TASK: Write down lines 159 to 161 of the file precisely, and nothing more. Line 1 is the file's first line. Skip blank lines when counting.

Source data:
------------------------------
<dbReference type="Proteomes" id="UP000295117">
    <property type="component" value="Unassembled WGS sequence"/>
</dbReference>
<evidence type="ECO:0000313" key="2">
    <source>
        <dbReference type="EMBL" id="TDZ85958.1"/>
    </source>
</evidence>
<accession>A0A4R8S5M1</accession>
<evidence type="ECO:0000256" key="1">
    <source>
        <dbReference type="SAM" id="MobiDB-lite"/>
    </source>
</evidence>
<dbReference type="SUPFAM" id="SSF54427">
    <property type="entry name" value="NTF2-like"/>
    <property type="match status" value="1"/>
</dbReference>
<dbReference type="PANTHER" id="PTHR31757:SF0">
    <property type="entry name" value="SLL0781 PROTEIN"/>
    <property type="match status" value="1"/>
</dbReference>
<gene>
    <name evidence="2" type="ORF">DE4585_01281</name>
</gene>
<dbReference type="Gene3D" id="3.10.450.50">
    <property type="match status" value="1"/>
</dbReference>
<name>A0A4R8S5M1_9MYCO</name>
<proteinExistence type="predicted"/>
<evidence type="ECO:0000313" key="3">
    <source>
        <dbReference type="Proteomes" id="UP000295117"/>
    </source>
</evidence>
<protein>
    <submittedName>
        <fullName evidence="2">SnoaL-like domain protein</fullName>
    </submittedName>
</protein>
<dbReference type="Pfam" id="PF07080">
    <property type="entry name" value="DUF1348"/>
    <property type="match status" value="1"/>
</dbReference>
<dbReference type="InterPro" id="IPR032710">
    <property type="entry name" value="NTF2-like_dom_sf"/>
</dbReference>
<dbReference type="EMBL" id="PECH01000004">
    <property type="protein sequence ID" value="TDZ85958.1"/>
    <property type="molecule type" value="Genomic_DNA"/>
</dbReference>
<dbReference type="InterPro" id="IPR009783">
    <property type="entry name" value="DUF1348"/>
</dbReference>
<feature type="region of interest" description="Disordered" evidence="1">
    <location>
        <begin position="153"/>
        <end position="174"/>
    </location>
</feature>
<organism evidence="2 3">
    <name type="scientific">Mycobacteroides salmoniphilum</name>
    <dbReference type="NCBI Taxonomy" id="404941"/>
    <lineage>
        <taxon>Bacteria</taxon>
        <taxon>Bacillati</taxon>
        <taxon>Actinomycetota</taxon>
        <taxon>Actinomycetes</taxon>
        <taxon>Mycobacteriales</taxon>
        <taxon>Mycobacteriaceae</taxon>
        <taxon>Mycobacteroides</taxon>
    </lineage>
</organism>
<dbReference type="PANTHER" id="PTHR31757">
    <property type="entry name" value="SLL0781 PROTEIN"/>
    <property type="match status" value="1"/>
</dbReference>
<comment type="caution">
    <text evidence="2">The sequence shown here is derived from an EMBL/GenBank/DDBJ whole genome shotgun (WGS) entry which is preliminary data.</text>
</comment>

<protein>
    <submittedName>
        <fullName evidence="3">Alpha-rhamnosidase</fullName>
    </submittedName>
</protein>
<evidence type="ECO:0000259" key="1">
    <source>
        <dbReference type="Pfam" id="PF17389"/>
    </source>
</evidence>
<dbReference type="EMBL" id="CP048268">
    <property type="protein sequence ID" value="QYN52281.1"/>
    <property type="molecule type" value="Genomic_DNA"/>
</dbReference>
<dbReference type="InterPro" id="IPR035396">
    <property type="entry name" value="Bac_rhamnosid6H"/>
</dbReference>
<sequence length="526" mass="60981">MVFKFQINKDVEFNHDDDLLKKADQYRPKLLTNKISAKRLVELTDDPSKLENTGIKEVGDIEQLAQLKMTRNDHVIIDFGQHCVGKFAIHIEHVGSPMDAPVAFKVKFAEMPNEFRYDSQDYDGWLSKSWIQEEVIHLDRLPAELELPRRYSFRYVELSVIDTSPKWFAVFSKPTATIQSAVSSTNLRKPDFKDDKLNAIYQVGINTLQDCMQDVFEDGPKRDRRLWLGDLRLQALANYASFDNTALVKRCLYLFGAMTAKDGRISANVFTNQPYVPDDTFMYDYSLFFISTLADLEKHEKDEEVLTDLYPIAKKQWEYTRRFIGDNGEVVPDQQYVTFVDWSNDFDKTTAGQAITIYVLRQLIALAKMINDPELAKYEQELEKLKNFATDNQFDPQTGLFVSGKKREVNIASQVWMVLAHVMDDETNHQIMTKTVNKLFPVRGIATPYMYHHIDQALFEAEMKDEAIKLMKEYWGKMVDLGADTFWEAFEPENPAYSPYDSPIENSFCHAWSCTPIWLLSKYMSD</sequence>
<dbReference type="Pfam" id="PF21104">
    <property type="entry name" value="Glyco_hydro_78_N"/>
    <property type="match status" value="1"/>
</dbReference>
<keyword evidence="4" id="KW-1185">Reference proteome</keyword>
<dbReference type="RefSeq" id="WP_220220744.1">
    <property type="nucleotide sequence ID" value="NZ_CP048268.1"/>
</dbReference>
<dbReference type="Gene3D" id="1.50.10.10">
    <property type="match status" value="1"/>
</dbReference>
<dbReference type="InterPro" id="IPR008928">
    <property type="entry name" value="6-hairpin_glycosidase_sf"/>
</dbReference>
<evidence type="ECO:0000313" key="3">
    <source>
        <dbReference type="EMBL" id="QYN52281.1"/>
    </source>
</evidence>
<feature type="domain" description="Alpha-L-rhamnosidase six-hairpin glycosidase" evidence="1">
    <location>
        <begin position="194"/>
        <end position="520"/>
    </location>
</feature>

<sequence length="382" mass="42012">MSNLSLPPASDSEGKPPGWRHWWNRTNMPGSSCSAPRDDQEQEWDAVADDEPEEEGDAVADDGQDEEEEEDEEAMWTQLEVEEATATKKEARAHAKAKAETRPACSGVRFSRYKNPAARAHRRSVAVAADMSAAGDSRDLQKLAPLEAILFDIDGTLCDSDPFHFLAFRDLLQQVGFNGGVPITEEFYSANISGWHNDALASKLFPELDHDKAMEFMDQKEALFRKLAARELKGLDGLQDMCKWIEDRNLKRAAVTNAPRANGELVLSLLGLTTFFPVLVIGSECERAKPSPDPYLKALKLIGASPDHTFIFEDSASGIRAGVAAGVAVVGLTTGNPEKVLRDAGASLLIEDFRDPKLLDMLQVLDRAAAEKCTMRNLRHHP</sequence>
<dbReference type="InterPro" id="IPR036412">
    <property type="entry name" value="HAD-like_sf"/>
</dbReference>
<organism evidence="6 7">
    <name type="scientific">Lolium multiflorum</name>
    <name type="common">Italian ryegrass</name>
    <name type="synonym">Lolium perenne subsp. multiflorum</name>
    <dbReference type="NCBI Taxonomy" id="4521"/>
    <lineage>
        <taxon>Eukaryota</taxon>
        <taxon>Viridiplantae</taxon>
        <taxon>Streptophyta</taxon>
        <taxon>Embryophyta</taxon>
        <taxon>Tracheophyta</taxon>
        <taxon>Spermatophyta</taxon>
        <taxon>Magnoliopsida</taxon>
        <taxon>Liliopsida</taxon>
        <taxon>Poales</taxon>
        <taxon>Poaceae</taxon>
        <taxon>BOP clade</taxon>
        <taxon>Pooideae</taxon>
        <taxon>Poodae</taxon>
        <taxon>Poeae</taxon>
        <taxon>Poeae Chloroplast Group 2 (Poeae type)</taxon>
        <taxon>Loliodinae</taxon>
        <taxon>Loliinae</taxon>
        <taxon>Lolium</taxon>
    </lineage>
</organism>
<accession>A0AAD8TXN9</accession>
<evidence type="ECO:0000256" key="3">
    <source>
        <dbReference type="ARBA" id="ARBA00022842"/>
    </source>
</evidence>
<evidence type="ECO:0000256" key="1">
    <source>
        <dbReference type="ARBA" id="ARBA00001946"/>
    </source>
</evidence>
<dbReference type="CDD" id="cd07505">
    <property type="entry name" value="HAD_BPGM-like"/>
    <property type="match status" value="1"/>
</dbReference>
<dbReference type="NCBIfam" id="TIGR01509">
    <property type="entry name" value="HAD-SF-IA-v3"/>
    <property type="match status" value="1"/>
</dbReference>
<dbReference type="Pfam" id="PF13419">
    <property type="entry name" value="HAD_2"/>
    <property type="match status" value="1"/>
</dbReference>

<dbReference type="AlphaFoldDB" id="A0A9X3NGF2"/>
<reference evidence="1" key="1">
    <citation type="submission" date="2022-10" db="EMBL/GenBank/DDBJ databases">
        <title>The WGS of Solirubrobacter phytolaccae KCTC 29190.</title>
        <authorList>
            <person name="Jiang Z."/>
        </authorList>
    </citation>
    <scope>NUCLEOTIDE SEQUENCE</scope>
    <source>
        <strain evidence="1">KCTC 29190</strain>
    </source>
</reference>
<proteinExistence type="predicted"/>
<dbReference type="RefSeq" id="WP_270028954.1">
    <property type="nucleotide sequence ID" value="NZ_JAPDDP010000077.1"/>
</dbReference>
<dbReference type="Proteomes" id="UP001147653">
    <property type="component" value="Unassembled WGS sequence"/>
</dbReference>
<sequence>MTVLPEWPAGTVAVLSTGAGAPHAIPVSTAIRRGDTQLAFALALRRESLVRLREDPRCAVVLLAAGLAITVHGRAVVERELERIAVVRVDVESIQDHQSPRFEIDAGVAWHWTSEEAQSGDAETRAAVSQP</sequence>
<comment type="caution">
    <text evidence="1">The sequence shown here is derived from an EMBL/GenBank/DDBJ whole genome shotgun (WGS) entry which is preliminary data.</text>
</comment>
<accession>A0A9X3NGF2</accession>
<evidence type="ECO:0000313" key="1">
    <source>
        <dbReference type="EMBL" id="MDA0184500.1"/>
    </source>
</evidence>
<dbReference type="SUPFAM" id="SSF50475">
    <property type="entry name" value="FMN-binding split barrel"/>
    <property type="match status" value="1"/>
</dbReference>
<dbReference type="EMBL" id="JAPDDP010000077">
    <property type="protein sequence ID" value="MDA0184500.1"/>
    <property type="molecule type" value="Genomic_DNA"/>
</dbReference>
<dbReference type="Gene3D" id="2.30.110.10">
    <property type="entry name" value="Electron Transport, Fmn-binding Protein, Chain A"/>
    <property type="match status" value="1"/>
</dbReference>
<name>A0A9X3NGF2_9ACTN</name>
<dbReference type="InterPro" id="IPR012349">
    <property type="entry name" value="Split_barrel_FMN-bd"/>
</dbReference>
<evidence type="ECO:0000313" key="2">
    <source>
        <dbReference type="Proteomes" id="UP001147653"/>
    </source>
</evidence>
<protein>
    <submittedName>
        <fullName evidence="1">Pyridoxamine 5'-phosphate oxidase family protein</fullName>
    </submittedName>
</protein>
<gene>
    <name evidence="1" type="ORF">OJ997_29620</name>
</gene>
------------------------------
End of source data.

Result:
</evidence>
<evidence type="ECO:0000256" key="1">
    <source>